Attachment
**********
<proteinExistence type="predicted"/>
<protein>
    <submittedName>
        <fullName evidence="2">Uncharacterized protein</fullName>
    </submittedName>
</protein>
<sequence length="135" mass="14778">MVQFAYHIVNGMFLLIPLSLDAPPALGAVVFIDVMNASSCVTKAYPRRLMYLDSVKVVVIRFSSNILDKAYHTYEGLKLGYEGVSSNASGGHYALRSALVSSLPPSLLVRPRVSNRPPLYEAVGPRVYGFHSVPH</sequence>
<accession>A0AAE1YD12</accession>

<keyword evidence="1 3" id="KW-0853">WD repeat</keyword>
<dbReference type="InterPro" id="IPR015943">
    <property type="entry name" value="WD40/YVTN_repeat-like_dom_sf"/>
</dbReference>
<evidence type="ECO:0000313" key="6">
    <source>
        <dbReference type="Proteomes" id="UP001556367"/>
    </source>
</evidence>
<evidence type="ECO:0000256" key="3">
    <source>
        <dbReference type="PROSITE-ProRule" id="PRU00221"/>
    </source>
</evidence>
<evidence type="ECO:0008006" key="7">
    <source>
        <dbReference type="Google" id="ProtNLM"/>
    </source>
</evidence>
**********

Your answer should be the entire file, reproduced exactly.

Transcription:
<proteinExistence type="predicted"/>
<protein>
    <submittedName>
        <fullName evidence="2">Uncharacterized protein</fullName>
    </submittedName>
</protein>
<sequence length="135" mass="14778">MVQFAYHIVNGMFLLIPLSLDAPPALGAVVFIDVMNASSCVTKAYPRRLMYLDSVKVVVIRFSSNILDKAYHTYEGLKLGYEGVSSNASGGHYALRSALVSSLPPSLLVRPRVSNRPPLYEAVGPRVYGFHSVPH</sequence>
<accession>A0AAE1YD12</accession>

<keyword evidence="1 3" id="KW-0853">WD repeat</keyword>
<dbReference type="InterPro" id="IPR015943">
    <property type="entry name" value="WD40/YVTN_repeat-like_dom_sf"/>
</dbReference>
<evidence type="ECO:0000313" key="6">
    <source>
        <dbReference type="Proteomes" id="UP001556367"/>
    </source>
</evidence>
<evidence type="ECO:0000256" key="3">
    <source>
        <dbReference type="PROSITE-ProRule" id="PRU00221"/>
    </source>
</evidence>
<evidence type="ECO:0008006" key="7">
    <source>
        <dbReference type="Google" id="ProtNLM"/>
    </source>
</evidence>